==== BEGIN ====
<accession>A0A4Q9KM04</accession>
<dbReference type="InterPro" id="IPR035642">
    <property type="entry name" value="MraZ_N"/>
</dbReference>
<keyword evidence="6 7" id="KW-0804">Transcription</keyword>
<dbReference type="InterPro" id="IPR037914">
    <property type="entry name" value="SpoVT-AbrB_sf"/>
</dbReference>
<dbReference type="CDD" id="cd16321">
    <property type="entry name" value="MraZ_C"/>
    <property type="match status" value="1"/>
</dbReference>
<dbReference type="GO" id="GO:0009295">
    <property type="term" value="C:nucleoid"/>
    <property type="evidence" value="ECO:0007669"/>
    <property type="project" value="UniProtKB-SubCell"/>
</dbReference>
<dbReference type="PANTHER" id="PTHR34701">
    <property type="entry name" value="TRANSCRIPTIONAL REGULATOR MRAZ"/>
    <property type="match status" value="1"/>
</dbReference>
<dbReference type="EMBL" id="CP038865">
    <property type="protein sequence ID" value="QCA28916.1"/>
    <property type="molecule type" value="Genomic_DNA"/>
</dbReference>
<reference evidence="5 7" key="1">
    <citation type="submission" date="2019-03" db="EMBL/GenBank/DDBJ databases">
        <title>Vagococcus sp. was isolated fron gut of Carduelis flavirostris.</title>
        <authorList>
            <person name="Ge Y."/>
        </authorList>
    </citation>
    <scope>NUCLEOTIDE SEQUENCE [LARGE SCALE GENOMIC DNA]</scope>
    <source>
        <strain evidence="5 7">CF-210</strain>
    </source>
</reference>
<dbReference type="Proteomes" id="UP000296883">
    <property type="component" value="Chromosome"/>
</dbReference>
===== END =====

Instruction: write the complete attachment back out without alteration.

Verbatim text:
<accession>A0A4Q9KM04</accession>
<dbReference type="InterPro" id="IPR035642">
    <property type="entry name" value="MraZ_N"/>
</dbReference>
<keyword evidence="6 7" id="KW-0804">Transcription</keyword>
<dbReference type="InterPro" id="IPR037914">
    <property type="entry name" value="SpoVT-AbrB_sf"/>
</dbReference>
<dbReference type="CDD" id="cd16321">
    <property type="entry name" value="MraZ_C"/>
    <property type="match status" value="1"/>
</dbReference>
<dbReference type="GO" id="GO:0009295">
    <property type="term" value="C:nucleoid"/>
    <property type="evidence" value="ECO:0007669"/>
    <property type="project" value="UniProtKB-SubCell"/>
</dbReference>
<dbReference type="PANTHER" id="PTHR34701">
    <property type="entry name" value="TRANSCRIPTIONAL REGULATOR MRAZ"/>
    <property type="match status" value="1"/>
</dbReference>
<dbReference type="EMBL" id="CP038865">
    <property type="protein sequence ID" value="QCA28916.1"/>
    <property type="molecule type" value="Genomic_DNA"/>
</dbReference>
<reference evidence="5 7" key="1">
    <citation type="submission" date="2019-03" db="EMBL/GenBank/DDBJ databases">
        <title>Vagococcus sp. was isolated fron gut of Carduelis flavirostris.</title>
        <authorList>
            <person name="Ge Y."/>
        </authorList>
    </citation>
    <scope>NUCLEOTIDE SEQUENCE [LARGE SCALE GENOMIC DNA]</scope>
    <source>
        <strain evidence="5 7">CF-210</strain>
    </source>
</reference>
<dbReference type="Proteomes" id="UP000296883">
    <property type="component" value="Chromosome"/>
</dbReference>